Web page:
Help! What are These White Splotches on My Ruellia?

gillnurseryProblem Solving26 Comments

The past couple weeks, several customers have brought in pieces of Ruellia (Mexican Petunia) with worrisome white splotches on the leaves. At first glance, it could appear to be a fungal issue or even a chemical or paint residue, but that’s not it… Here’s what to look for and our recommendation for treatment. 

The white funk is actually a type of growth distortion called erineum caused by tiny mites called eriophyid mites (Acalitus ruelliae). So that means fungicides would be a waste of time and money to solve this issue. We recommend treating organically with All-Seasons Oil Spray (a horticultural oil). Repeat the treatment every 5 to 7 days for a total of 3 treatments, wait until Spring, then cut the plants down to ground level. This should kill the mites and the plants should grow back out and look beautiful again. Another approach would be to use organic Spinosad soap or Bee Safe 3-in-1 Spray to treat the mites, then cut to ground level in Spring and wait for clean regrowth. 


26 Comments on “Help! What are These White Splotches on My Ruellia?”

  1. Our mesquite tree leaves are covered with something that looks like this. Is it the same mite?

  2. I live in Houston and I have been trying to find out what to do about the white splotches for months. After the freeze in February 2021, I figured that would take care of it, but no it didn’t. Recently I showed leaves to Randy Lemmon, our Houston Garden guy. At first he said it looked like I spilled paint on them, then he saw a little red mite and said to use Spinosad. Even with spraying with Captain Jack’s Deadbug which contains spinosad, the mites never seem to go away. Maybe I need to try the horticultural oil now.

    1. Yes I would try the oil spray now that temperatures are cooling down. Then cut the plants back in the Spring

  3. These are on my hibiscus and i just replanted some larger ones next to the regrowth of smaller will the large ones also get contaminated?

    1. You probably have mealybugs which is a different bug. Spray with Spinosad soap once a week for 2-3 weeks, If you have a heavy buildup on the stems, you may want to do a light cut back of the tips and then spray.

  4. Will thee mites affect all our plants? What can we do as a preventative measure to protect them?

    1. Hi Sally – yes it is too hot to use horticultural oil this time of year. If you choose to use Spinosad or Bee Safe, make sure the plants are well hydrated, and spray in the evening when its cooler.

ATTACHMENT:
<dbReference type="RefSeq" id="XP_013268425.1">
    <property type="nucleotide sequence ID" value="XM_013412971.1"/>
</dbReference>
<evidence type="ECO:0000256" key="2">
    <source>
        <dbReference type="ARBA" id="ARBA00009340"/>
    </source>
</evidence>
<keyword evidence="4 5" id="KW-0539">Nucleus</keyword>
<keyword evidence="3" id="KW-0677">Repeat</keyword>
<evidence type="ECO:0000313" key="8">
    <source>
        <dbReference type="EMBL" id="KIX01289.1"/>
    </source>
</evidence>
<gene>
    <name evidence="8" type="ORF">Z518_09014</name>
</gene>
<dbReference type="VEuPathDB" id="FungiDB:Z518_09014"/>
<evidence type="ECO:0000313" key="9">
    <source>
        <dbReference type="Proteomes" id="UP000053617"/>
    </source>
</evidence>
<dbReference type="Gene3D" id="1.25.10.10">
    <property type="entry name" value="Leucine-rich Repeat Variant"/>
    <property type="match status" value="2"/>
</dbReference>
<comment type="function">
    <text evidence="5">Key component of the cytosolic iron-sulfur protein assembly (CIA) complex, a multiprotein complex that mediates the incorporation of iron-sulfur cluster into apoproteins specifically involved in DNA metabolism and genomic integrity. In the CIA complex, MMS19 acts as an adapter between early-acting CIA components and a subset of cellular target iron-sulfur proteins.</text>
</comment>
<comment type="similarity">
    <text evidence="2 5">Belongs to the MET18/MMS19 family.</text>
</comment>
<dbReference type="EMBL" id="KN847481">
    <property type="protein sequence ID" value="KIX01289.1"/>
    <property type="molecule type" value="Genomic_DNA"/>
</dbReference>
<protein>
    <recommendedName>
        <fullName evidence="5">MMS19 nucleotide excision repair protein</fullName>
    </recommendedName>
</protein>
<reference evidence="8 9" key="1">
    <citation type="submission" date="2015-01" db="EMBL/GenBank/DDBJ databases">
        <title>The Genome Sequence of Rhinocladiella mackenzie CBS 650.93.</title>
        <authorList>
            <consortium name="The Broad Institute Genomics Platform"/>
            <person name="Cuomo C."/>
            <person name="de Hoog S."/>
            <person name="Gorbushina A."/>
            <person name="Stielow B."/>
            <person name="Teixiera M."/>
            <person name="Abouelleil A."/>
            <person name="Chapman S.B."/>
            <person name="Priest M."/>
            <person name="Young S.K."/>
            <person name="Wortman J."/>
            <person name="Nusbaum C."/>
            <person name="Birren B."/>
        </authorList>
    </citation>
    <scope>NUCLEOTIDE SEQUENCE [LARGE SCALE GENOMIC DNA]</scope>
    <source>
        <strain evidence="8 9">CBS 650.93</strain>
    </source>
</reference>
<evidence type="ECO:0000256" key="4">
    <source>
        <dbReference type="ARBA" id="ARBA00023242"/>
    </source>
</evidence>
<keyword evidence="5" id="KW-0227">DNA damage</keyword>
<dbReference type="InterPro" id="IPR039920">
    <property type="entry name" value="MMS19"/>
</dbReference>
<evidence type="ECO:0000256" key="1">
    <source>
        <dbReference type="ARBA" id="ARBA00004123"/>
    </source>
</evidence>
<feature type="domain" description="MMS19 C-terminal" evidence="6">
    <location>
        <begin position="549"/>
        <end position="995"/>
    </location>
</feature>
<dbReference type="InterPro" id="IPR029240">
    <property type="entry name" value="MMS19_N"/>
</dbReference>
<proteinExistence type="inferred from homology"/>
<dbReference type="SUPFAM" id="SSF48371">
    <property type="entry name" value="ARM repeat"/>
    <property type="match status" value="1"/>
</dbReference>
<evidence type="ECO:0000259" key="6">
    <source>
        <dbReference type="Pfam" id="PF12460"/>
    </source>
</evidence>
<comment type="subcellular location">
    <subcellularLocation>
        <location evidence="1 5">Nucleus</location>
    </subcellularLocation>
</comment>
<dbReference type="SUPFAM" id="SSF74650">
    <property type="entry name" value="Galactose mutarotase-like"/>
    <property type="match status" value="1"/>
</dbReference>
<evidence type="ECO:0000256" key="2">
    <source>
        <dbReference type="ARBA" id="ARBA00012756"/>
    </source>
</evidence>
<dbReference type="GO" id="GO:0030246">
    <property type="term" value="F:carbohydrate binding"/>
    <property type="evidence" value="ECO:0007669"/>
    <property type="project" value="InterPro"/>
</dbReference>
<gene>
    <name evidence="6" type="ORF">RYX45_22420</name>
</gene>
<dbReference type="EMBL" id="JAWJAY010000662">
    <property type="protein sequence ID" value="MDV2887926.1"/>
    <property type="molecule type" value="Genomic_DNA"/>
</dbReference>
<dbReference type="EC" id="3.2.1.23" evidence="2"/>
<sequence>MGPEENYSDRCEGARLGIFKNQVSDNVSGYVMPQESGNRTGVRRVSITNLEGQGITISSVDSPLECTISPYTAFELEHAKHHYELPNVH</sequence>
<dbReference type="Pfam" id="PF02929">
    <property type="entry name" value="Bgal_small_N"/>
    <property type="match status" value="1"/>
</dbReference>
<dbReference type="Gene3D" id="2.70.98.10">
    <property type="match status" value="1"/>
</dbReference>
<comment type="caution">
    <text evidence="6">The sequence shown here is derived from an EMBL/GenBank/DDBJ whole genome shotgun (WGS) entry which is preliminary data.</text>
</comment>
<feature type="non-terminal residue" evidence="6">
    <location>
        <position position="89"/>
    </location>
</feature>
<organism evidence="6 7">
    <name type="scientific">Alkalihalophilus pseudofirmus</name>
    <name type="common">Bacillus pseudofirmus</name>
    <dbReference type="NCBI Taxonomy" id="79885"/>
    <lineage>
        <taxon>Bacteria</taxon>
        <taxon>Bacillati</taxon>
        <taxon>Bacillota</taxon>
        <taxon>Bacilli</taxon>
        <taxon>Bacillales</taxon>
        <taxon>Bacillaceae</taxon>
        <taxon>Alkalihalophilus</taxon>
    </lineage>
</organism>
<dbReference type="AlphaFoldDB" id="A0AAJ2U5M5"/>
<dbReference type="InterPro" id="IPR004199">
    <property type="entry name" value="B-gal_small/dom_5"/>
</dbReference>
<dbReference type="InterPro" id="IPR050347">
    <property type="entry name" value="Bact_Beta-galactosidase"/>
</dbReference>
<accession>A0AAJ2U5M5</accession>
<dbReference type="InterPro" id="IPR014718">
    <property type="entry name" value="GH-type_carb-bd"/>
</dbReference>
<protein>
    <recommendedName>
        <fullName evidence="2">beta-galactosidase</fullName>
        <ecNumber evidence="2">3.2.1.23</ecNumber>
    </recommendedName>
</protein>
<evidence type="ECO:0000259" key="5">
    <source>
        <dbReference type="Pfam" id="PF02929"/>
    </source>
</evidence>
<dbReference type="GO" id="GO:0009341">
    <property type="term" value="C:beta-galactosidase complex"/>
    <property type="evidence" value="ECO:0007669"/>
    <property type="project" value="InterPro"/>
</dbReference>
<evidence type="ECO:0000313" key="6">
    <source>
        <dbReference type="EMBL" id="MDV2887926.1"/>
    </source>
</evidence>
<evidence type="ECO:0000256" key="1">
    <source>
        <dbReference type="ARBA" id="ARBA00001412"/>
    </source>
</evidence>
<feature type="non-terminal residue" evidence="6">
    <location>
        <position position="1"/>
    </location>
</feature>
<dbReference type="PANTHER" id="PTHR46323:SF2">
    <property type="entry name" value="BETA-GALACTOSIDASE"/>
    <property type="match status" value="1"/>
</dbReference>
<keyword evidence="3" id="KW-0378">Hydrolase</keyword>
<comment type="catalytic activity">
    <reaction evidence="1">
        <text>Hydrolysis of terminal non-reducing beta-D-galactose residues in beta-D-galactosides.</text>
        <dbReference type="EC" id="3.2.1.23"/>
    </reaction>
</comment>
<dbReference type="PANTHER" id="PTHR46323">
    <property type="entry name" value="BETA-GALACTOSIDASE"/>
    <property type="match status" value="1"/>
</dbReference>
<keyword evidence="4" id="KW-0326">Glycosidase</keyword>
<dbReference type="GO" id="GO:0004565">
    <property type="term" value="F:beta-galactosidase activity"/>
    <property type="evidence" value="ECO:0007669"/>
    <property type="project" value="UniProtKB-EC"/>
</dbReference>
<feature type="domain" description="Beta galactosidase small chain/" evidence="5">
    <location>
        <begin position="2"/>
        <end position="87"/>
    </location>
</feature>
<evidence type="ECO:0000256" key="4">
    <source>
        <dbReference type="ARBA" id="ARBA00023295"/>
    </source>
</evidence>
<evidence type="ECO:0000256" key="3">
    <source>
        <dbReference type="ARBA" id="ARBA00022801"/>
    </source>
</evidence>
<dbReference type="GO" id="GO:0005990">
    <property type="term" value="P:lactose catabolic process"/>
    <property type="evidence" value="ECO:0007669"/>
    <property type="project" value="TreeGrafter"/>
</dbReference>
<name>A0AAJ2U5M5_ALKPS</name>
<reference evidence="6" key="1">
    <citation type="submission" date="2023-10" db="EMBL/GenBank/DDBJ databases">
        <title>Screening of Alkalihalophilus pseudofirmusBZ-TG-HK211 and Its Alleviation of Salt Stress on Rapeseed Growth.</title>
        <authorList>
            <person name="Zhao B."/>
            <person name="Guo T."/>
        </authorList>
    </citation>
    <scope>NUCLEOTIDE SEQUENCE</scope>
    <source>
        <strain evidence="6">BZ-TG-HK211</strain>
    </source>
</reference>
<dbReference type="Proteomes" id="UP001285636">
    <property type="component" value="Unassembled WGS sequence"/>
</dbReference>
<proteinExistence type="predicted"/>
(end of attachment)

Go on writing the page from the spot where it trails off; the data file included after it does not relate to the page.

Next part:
5. I live in the Florida Keys and my Ruellia does not get cut down for the winter so how to deal with these mites? Is there anything I can spray that would be ok for our year-round hot weather? Should I cut it back even if there is no winter here? And, if so, when? I do cut it back every so often, otherwise they grow too tall and leggy.

  6. Hi Chrystyna – you can treat with spinosad year-round in hot weather, just do it in the evening when its hot out. And you can cut the plants back around January/early Feb.

  7. I am having bad luck with my favorite plant. I planted and they looked beautiful until those white patches took over. Sprayed with a recommendation from a nursery and did nothing. Removed them since they were not looking good at all. Planted new ones in another location and it’s happening again. Bought the oil and not working. They hardly flower and look bad. Should I cut them down? Or remove them. Very upset I can’t grow these.

    1. Hi Deanna – I’m sorry to hear you are having such a hard time with your ruellia. We would still recommend cutting them back, as soon as the plants start to flush spray every two weeks with an oil for 2-4 weeks. You may also try contacting the Nueces county extension office (361-767-5223) to see if they might have any other solutions.

    1. Hi Amy – none of these are harmful to hummingbirds. Spinosad is harmful to bees, but Bee Safe is not. Horticultural oil should not be harmful to bees as long as you apply in the early morning or in the evening, and do not apply while bees are actively foraging in the area.

  8. I have this on my plant also. First year of planting it in a pot. So beautiful but not so much now. I’m in Nebraska so I will just cut it back since cool weather is coming.
    Next year hopefully I can stay on top of this issue. I’m assuming I will have to dump the dirt & start fresh, not sure if these mites live in dirt during winter months?
    It was such a beautiful plant this year.

    1. Hi Diane – we do not think the mites will live in the soil over winter. We recommend a few treatments with horticultural oil before you cut the plant back. Hopefully that will take care of the mites and you’ll have nice new growth when it comes back.

    1. Yes – neem oil or Spinosad soap if you want to cut back and treat this Fall. Or wait until January and use All Seasons Horticultural Oil which is heavier and should be used when temps are cooler.

    1. Hi Joey. We doubt that regular dish soap would be effective. Horticultural oil is effective because it’s heavy and suffocates the mites. Spinosad soap contains Potassium Salts of Fatty Acid (18.8%) and Spinosad (0.1%) which act to kill the mites.

  9. Thank you! im in florida, looks like i have this exact issue. i have the spray ordered and will follow recommendation! since our “winter” is pretty moderate to say the least, would you still recommend cutting to ground in spring? our ruellia have only been planted 2-3 months

  10. You should definitely cut your plants back, the last week of January or first week of February. If they are still rather small, 12 inches or less, just prune off 2 to 4 inches, but if they are 2 feet or more, cut them back by at least half, cut as much as down to just 4 inches tall.

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